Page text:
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Book Fairs, Signings and Literary Adventures.


Image: The author at the book signing (Photo credit. C. McCafferty)


These past few weeks have been a whirlwind, filled with literary delights and captivating encounters. Unfortunately, amidst the excitement, my writing endeavours have been put on hold. However, let me regale you with the tales of travel, near and far that have unfolded in the realm of books and signings.



It all began with the groundbreaking inaugural "Indie Author Book Fair" in the charming southwest town of Bunbury, Western Australia. This event marked a significant milestone, and judging by its resounding success, it's safe to assume that it won't be the last of its kind. Picture this: twenty independent authors converging to showcase their literary works and, most importantly, engage in lively discussions about their writing techniques and promotional strategies. Simply being in the presence of these remarkable individuals who have trodden a similar path as mine was worth attending by itself. The book journeys of Christine Eyres, Tricia Trevaskia, and Bob Addy were truly awe-inspiring. And let's not forget the delightful end-of-event social dinner, where I had the pleasure of sharing stories with the Fair organizer, Ian Hooper, as well as fellow authors Sioban Timmer and Polly Holmes. These West Aussie authors radiated an incredible generosity in sharing their literary

knowledge.


Image: Stokes Hill Wharf, where the final scene in 'Darwin's Wake' plays out. (Photo credit: author).


Soon after, I found myself in Darwin, a city situated 2,600 kilometres (1,642 miles) north of Bunbury. This transition from the chilly winter of Perth to the balmy thirty-degree, humid climate of Darwin was a welcome change. The Bookshop Darwin, which holds a special place in my heart and even made an appearance in my debut novel, 'Darwin's Wake,' graciously organized an in-store event right in the heart of The Mall, amidst the bustling Saturday morning shoppers. Engaging with people and discussing my book, which is partially set in Darwin, was a delight. Moreover, it was a unique opportunity to confirm the accuracy of my portrayal of Australia's northernmost city. I must say, I had captured its essence pretty well.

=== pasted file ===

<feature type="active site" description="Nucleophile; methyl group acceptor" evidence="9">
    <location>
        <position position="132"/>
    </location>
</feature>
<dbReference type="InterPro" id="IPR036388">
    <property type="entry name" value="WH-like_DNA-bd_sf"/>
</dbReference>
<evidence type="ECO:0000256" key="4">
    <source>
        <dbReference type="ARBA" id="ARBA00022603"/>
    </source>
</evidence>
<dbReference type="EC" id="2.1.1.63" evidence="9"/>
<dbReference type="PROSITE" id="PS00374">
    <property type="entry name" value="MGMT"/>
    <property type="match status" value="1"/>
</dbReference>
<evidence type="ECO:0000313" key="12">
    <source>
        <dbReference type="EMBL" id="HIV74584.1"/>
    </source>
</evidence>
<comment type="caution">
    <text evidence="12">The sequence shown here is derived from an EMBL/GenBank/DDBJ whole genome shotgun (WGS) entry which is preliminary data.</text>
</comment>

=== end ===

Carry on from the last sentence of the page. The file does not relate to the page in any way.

As if these experiences weren't fulfilling enough, the next event in this trio was a book signing for my dear friend Jill Griffiths and her latest masterpiece, 'What's for Dinner.' Jill has been a beacon of encouragement since the early days of my writing journey, and it was only fitting that I showed up to support the launch of her extraordinary book. 'What's for Dinner' delves into the fascinating world of our food choices and their origins. Did you know that a staggering 75% of the world's food comes from just twelve plant species and five animal species? Astonishing, isn't it? Armed with this revelation, Jill takes us on a thought-provoking exploration of our culinary habits. She fearlessly delves into the ethical implications of our food choices, providing pragmatic estimates of the climate and carbon footprint associated with certain foods, all without being preachy (or vegan). Celebrity foodie, Matthew Evans, in his description of the book, aptly labels it a "joyous delve into food and farming." However, it is so much more than that. It is a literary masterpiece that leaves readers enlightened and inspired. Well done, Jill!





A heartfelt thanks also goes to the delightful haven of literary treasures, The Lane Bookshop in Perth, who are now proud stockists of 'Darwin's Wake.' Thank you, Nick and staff.

And now, as the curtain falls on these extraordinary events, I am drawn to return to my writing sanctuary. My pen yearns* to dance across the pages, weaving stories that will transport readers to captivating realms. The experiences shared, the connections made, and the knowledge gained fuel my creative spirit, ready to embark on new literary adventures.

Stay tuned for what comes next.





*I've used a bit of poetic licence here. Rather than a pen dancing across the page, a more accurate description might be a two-fingered peck across the keyboard, but it just didn’t sound the same.

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